By Michele Jacobson, Certified Nutritional Consultant (CNC)
Nutrition’s effect on Raynaud’s disease is a subject often questioned. The occurrence and severity of symptoms for those who battle Raynaud’s disease is something that can be approached and, hopefully, influenced by nutritional factors.
The recommendations that I offer are related to two of the mitigating factors that affect Raynaud’s. First, there is the vasospastic nature of the disease, in which the blood vessels of the extremities constrict. This causes diminished circulation which then leads to temperature and skin (color) changes. Second, there is the stress-related nature of the disease which can serve to trigger symptoms.
Regarding nutrition’s effect on Raynaud’s disease, there are a number of nutritional recommendations which could prove to be beneficial. Some are simple omissions of foods and beverages which can adversely affect the system. Some are vitamin related. As always, it is wise to make your physician aware of any supplements you are taking.
It is a given that smoking should be avoided due to its vaso-restrictive properties. Additionally, caffeine-containing products such as coffee, certain soft drinks and chocolate also affect blood vessel constriction, and should be avoided.
It is my opinion that autoimmune diseases are often affected by the foods we eat. In the case of rheumatoid arthritis, for example, fasting has shown to provide symptom relief. There very well may be food sensitivities or allergies which contribute to the symptoms of Raynaud’s as well. The only way to discover this is to try eliminating certain food groups from the diet and then adding them back in on a rotating basis, while noting the effects. Common foods which cause sensitivities are dairy, chocolate and wheat. A particular food group should be avoided for a week or two, with any changes in well-being noted. When the food is added back, again note the results. If a negative response is triggered, eliminate the suspected food source once again and re-test a few weeks later. Often, if there is a sensitivity, the reaction could occur in as little as a few hours after ingestion of the food.
Another aspect of foods to consider are the warming properties a particular food may provide. Herbs and spices such as cinnamon, cayenne and mustard provide overall warmth to the body. Raw foods, although seemingly cool, require the body to work harder at digestion and therefore generate more heat in the body. Exercise, naturally, is great for circulation and for keeping the body warm.
Regarding supplements, there have been studies which indicate that certain of these may prove to be helpful in the treatment of Raynaud’s symptoms, but more trials are needed before drawing definitive conclusions. Some results indicate what is referred to as a “delay in onset,” as opposed to a difference in “peak pain.” This means that when a reaction is forced, such as by immersing a subject’s hand in cold water, it takes a greater length of time for a reaction to occur (although when the reaction does occur, the level of pain is still pronounced). Double-blind, placebo-controlled studies have been conducted to determine the effects of ginkgo biloba, fish oil, evening primrose oil and vitamin E supplements, to name a few. While the effects of the herb gingko biloba were only marginal in regard to the number of attacks in a day, the effects of fish oil have fared better and, as such, might be considered as part of a daily regimen. Keep in mind that sample sizes for these studies – and others referenced below – have been limited, so even promising results in the treatment groups have not to date been statistically significant.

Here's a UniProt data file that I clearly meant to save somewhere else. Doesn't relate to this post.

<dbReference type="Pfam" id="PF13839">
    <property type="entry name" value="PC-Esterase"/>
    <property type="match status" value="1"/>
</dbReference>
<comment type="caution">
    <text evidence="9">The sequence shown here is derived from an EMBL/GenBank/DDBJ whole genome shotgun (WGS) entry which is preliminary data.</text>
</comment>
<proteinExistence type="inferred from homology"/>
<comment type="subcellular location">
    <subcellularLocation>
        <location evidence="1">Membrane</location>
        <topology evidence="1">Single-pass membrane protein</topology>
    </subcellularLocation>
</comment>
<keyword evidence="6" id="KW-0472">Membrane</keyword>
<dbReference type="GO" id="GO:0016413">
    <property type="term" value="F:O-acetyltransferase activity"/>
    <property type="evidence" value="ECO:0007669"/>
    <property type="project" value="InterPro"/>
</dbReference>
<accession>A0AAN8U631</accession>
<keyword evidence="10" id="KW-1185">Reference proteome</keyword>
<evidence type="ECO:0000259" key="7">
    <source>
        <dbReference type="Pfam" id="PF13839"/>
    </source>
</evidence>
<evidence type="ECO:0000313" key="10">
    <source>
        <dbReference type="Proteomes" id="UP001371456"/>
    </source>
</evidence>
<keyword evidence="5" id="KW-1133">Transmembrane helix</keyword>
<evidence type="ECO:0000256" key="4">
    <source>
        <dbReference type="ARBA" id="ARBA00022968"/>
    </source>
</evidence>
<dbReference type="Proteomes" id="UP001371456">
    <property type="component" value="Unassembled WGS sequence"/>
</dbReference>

While the medical community alerts us to the limitations in interpreting past studies on supplements, several offer directional promise. For example, in double-blind, placebo-controlled testing of Omega-3 fatty acids in the form of fish oil (EPA and DHA) supplementation, researchers concluded “…that the ingestion of fish oil improves tolerance to cold exposure and delays the onset of vasospasm in patients with primary, but not secondary, Raynaud’s phenomenon.” (http://www.amjmed.com/article/0002-9343(89)90261-1/abstract). While the study indicated large dosages for testing purposes, (DHA at 2.64 g, and EPA at 3.96 g,), the effects appeared to be cumulative.
Therefore, in addition to a well-balanced diet, exercise and the elimination of toxins such as cigarettes and caffeine, the following supplement program is advised:
Vitamin B complex – the “anti-stress” vitamin group, this supplement contains inositol (also known as vitamin B8) and niacin (vitamin B3), — both of which have shown promising therapeutic effects in studies. Indeed, the Mayo Clinic noted that niacin acts as an arterial dilator, aiding in circulation.
Omega 3 Fatty Acids – in the form of fish oil. Fisol , widely available enteric-coated tablets, are dissolved and absorbed in the small intestine, as opposed to the stomach. This eliminates any fishy after-taste sometimes associated with fish oil supplements.
Calcium and Magnesium – these minerals, which must be taken in unison to ensure proper balance in the body, are calming to the nervous system, aiding in the reduction of stress.
Vitamin E – in the form of alpha-tocopheryl nicotinate. It is important to buy vitamin E that is labeled “D,” as this is the natural form and is far more effective than the synthetic form (labeled “D,L”). This is good for improving circulation, and may also be used topically.
Editor’s Note: The body of knowledge on nutrition’s effect on Raynaud’s Disease is limited. We advocate the need for better quality, more consistent study methodologies on nutritional supplements and dietary options that could help Raynaud’s patients better control their attack frequency and severity. Please speak with your doctor before trying any of the above dietary approaches.
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